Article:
Income inequality in the U.S. has increased sharply in the past generation. Those who worry about this development do so partly on grounds of fairness and partly because inequality may have adverse effects on politics, health, and crime. Sometimes overlooked is a more immediate cost: slow income growth for a large chunk of the population.
The following chart shows average inflation-adjusted incomes in 1979 and 2005 for various groups of households: the bottom 20%, the lower-middle 20%, the middle 20%, the upper-middle 20%, the next 10%, the next 9%, and the top 1%. The incomes include government transfers and subtract taxes. The data, from the Congressional Budget Office (here), are the best available for this purpose.
The average income among all households rose at a rate of 1.5% per year over these two and a half decades. But as the chart makes plain, much of that increase went to households at the top of the distribution, especially those at the very top. Households in the bottom three quintiles experienced very slow income growth — 0.2% per year for the poorest quintile, 0.6% for the next, and 0.7% for the middle.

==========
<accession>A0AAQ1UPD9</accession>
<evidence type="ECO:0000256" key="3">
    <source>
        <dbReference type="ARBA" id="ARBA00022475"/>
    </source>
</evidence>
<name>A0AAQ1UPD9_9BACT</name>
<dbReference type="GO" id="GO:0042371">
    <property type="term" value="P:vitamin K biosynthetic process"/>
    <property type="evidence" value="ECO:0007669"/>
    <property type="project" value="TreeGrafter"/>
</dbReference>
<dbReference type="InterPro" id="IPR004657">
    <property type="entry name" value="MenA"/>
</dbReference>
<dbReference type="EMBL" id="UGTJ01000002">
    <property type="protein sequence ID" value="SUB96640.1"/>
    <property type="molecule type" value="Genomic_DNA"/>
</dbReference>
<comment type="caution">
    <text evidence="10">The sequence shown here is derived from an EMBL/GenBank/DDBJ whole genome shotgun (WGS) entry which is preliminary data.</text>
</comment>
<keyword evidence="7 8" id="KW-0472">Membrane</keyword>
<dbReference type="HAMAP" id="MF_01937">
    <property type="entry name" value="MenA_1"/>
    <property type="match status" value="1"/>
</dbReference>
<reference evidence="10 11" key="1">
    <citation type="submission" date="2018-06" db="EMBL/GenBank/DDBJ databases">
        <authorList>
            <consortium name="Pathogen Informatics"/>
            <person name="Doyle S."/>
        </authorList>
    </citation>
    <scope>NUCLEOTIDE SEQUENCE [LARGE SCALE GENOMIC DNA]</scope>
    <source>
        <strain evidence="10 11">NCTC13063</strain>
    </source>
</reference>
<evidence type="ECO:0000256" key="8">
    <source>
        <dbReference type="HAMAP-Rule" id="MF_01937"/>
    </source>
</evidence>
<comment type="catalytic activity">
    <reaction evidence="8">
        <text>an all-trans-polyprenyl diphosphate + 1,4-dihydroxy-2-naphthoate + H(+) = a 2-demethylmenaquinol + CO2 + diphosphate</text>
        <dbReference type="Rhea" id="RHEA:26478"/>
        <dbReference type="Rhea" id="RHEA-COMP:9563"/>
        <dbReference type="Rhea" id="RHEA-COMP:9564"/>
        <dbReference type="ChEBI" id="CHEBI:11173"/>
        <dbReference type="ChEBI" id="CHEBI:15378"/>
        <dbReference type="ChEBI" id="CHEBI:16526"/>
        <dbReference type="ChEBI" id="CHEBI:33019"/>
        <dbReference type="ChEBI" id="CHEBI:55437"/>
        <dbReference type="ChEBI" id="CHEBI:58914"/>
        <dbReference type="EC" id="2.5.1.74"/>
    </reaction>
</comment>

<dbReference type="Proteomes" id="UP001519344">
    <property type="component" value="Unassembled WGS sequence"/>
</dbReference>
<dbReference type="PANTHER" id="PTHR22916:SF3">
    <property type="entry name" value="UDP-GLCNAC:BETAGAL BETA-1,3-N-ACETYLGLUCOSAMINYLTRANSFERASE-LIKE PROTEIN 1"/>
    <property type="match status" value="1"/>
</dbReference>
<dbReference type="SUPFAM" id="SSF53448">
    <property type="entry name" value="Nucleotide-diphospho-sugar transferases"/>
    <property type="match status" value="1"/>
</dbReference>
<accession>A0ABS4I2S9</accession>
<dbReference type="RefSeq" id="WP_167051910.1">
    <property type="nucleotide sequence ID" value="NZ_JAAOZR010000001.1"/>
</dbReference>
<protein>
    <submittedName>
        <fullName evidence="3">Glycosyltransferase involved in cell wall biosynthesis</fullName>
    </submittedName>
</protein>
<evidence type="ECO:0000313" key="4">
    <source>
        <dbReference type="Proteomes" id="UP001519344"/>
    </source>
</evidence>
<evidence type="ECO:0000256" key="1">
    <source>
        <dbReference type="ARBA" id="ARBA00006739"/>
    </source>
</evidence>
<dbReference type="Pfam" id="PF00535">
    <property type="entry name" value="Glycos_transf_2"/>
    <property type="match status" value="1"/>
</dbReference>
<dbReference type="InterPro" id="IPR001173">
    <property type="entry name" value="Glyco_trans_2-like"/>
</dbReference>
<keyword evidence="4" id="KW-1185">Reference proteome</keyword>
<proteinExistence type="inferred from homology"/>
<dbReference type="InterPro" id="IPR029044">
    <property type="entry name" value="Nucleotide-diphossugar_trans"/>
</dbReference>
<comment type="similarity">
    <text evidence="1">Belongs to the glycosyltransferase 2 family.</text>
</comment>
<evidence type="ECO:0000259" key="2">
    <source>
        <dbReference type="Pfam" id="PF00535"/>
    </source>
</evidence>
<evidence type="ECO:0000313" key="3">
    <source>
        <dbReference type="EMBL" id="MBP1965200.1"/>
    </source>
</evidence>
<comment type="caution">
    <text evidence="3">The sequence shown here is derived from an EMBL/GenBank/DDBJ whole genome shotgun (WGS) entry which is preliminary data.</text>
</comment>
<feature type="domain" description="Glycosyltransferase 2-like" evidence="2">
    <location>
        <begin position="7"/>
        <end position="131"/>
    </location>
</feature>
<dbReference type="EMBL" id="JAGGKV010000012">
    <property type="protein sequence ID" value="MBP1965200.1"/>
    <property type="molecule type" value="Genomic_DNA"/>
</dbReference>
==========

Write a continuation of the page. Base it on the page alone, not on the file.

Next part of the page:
What would 2005 incomes have looked like if income growth had been proportionate rather than heavily skewed in favor of the top — in other words, if all incomes had increased at a pace of 1.5% per year? The dashed line in the next chart shows the answer. To make it easier to see the effect, I include only the bottom 80% of households here. All of them would have been a good bit better off.
It’s often said that progressives focus too much on the distribution of income and don’t pay enough attention to absolute income levels. In fact, its impact on absolute incomes is one of the chief reasons to be concerned about rising inequality.